The 210 years that the Jews were in Egypt provided the time and the
circumstances for the sons of Yakov to grow from a family of 70 into a nation
of 3 million. Additionally, the sequence of slavery, affliction, and
redemption molded the basic character of the nation and prepared them to
receive the Torah.
If the children of Yakov had remained in the land of Canaan, or had they
remained among the elite of Egypt as Yoseph had intended, the family would
have quickly assimilated into the surrounding society and their Jewish
identity would have been lost. Instead, the family of Yakov was isolated and
then persecuted so that the demarcation between Jew and Egyptian would be
clearly established and maintained, especially by the Egyptian. Not only was
the Jew forced to live apart from the standard Egyptian citizen, but because
the Jews were second class the dominant society discouraged any kind of
acceptance or assimilation of the Jew into Egyptian society.
At the incident of the Burning Bush, G-d told Moshe that the final proof that
it was G-d Who had sent Moshe to redeem the Jews from slavery would be, "All
of you will then become G-d's servants on this mountain." (3:120). The
giving of the Torah would be the ultimate proof.
Why was Mattan Torah - Revelation a greater proof of G-d's existence than the
Ten Plagues or the splitting of the Yam Suff - Red Sea? It seems that the
miracles preceding Revelation were far more spectacular and impacting than
Revelation itself. It was after the splitting of the sea that the verse
says, "…And they believed in G-d and in His servant Moshe." (14:31. It was
following the plague of Darkness that the verse states, "Moshe was also very
respected in Egypt, both by Pharaoh's officials and by the people." (11:3).
Why then is the giving of the Torah considered the ultimate proof of G-d's
control over the Exodus, more so than all the preceding events?
There is nothing more difficult than changing human nature. Who and what we
are is a complex equation of nature and nurture. Nature involves both
genetics as well as our G-d given talents, character strengths, and spiritual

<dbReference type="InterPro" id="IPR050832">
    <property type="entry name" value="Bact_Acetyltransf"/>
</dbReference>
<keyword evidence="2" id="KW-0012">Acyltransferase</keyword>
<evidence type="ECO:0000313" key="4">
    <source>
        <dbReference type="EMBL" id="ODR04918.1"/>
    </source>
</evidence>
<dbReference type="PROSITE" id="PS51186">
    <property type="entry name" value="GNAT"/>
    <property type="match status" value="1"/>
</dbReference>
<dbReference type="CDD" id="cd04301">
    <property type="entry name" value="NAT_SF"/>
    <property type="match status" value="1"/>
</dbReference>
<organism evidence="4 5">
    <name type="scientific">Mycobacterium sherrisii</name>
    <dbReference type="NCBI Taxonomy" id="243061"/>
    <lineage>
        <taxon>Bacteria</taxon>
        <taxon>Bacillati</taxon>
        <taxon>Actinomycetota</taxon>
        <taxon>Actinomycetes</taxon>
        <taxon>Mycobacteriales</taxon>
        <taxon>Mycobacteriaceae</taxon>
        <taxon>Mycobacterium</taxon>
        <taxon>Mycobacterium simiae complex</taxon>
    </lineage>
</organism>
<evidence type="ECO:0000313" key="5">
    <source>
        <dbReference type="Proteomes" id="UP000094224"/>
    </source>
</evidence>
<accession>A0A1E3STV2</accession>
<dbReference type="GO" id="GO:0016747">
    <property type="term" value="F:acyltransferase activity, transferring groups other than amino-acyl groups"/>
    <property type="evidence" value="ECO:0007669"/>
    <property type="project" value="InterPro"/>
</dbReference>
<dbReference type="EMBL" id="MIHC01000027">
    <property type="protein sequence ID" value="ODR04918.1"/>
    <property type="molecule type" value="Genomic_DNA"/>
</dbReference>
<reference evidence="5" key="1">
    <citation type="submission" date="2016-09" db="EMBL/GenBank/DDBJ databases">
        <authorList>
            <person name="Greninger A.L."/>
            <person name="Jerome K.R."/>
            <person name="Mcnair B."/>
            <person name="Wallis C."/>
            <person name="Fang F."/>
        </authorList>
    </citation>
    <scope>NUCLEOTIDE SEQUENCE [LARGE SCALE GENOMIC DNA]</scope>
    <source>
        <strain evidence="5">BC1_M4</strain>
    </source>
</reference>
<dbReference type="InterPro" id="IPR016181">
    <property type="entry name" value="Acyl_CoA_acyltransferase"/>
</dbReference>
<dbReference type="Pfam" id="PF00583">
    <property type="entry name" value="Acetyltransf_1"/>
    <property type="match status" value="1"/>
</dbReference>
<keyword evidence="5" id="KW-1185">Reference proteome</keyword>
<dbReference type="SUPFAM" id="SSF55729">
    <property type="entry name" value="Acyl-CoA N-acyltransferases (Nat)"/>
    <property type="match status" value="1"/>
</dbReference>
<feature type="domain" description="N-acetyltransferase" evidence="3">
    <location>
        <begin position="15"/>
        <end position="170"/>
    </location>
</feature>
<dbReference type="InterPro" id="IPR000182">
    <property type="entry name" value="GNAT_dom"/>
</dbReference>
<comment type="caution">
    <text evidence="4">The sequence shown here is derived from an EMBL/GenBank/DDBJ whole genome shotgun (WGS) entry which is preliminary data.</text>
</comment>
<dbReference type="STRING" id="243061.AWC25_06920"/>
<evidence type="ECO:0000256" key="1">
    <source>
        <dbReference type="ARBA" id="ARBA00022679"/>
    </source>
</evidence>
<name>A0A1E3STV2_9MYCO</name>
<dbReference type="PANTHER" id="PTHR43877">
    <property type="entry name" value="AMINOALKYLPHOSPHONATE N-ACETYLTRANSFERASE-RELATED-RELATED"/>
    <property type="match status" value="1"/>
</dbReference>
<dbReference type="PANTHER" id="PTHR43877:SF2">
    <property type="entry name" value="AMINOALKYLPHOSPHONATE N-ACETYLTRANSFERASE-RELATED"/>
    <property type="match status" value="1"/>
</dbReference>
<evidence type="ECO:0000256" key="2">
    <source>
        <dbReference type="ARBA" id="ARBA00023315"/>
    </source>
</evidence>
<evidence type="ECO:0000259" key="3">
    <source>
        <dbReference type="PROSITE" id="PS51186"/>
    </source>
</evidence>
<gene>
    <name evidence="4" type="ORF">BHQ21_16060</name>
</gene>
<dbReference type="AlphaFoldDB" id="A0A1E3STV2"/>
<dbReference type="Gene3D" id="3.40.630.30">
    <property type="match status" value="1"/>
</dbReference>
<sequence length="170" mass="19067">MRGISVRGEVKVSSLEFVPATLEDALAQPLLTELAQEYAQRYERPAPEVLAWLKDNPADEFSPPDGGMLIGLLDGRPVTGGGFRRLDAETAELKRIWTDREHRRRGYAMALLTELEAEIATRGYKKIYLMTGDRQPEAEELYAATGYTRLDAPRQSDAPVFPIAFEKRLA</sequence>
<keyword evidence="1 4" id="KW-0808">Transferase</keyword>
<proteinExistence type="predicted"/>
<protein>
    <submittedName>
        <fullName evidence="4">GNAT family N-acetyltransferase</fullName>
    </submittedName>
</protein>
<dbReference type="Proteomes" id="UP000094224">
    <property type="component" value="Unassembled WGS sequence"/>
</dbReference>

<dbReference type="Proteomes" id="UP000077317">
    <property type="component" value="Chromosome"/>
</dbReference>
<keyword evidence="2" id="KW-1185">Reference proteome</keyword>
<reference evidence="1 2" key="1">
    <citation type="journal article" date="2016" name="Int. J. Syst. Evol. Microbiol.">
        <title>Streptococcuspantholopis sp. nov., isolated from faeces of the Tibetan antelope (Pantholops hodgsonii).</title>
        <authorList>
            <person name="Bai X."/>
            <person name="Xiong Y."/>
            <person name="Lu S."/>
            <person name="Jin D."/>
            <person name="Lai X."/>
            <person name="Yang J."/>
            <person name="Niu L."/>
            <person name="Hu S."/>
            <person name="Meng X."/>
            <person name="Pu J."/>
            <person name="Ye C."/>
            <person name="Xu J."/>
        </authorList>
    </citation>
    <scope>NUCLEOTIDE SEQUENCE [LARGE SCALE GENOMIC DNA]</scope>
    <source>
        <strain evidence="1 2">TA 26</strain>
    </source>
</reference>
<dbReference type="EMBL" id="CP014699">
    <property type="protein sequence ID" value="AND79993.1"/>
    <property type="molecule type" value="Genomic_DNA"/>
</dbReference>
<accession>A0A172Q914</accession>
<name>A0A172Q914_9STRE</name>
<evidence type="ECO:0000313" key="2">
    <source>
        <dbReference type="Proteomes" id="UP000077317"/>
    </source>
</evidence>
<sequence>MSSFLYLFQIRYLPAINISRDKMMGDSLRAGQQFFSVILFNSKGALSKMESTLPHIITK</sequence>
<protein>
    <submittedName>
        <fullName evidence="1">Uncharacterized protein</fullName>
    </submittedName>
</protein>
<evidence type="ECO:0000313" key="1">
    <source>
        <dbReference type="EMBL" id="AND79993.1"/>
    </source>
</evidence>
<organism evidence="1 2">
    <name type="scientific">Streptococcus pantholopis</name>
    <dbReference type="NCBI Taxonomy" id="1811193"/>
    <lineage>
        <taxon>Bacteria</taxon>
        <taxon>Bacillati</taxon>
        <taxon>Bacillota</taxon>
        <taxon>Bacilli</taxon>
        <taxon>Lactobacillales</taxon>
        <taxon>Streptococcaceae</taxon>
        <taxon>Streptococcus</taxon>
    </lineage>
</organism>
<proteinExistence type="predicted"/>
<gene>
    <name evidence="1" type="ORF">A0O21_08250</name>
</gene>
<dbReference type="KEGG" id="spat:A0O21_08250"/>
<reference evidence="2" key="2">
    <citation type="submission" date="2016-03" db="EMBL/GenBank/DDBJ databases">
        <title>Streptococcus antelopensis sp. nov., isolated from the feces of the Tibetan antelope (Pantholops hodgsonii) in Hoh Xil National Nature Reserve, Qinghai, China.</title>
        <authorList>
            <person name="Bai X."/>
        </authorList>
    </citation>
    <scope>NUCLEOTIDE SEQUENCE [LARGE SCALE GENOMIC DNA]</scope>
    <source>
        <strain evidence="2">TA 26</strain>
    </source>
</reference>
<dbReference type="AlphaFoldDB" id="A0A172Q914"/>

challenges. Nurture involves all aspects of our upbringing and involvement
with family and society. Due to these complexities, it takes courage,
strength, determination and time for a single person to change themselves.
To change an entire nation or society should certainly require even far more
courage, strength, determination and time.
The Bnai Yisroel were in Egypt for 210 years. According to Chazal - the
Rabbis, the slavery began in earnest with the death of Levi in 2332, and the
extreme persecution and affliction began with the birth of Miriam in 2362.
That means that the actual period of overt slavery lasted 116 years of which
85 years involved severe persecution. Besides the 116 year of overt slavery,
the Bnai Yisroel were apart from Eretz Yisroel for 210 years. Therefore,
most Jews knew only Goshen as their home. Eretz Yisroel was the stuff of
legends and family lore. (To gain a contemporary perspective on the affect
that 116 years of slavery can have on a population, keep in mind that the
USSR was under communist influence for only 70 years).
At the time of Revelation the Jews had to be of a certain frame of mind and
attitude. They had to be a freethinking society able to willfully and
willingly accept the Torah. They also had to have attained the level of
national unity described by Chazal as, "one man with one heart."
On the one hand the Jews had to have evolved out of their "nurtured" slave
mentality to become truly free. On the other hand they had to be confident
enough in their own newly gained freedom to understand that everyone was
equally important and interdependent upon each other. In order for them to
serve G-d as humanities teacher they would have to be unified and single
minded in their collective resolve to serve humanity.